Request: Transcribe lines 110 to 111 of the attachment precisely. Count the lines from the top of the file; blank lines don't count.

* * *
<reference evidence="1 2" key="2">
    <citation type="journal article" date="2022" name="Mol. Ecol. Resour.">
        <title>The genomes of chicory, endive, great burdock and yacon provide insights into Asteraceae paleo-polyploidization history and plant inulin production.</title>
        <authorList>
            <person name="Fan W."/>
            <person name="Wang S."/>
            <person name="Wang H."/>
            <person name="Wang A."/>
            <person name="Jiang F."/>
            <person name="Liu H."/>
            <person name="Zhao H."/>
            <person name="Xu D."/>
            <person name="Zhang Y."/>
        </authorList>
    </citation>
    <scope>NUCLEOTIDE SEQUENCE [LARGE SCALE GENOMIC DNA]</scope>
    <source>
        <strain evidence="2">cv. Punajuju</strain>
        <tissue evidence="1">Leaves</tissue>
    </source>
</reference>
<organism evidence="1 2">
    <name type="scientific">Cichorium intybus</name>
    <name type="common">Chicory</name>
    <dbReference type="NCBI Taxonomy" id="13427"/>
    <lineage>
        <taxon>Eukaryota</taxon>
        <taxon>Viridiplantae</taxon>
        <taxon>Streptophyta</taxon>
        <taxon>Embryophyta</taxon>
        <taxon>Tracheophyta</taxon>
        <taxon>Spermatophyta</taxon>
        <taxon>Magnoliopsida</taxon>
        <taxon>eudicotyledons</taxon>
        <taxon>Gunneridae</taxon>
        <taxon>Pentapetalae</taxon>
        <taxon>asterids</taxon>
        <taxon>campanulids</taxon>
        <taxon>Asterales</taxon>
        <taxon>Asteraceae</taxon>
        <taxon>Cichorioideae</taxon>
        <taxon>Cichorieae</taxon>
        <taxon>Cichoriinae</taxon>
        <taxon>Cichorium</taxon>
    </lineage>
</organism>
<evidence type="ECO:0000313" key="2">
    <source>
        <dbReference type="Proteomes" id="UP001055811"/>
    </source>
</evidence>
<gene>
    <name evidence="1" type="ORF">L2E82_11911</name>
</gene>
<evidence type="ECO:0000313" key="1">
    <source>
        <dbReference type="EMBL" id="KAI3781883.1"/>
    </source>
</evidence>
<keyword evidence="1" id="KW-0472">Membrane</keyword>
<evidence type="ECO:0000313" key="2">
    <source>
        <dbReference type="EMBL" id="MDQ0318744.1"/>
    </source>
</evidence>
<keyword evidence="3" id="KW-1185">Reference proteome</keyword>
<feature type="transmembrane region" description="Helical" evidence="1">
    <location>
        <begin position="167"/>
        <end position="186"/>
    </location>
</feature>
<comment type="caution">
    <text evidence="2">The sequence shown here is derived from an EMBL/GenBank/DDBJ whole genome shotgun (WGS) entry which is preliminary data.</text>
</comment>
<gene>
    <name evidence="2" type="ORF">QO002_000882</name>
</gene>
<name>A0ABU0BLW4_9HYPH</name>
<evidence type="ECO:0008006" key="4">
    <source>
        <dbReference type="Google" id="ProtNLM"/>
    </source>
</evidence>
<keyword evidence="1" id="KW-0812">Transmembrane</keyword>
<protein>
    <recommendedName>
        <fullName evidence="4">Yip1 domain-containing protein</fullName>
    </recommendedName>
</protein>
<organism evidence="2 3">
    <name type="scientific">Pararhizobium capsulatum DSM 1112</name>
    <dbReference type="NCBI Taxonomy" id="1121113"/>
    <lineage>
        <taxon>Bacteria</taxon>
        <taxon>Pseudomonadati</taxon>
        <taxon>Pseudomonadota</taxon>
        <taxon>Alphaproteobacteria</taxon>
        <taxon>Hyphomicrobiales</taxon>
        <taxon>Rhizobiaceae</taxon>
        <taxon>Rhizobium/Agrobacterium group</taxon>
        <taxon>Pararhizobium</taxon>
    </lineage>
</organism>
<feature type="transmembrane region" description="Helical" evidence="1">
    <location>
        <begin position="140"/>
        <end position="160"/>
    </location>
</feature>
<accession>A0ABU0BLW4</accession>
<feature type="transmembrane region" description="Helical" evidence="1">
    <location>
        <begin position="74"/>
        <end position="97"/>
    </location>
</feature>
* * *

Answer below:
</feature>
<accession>A0ABU0BLW4</accession>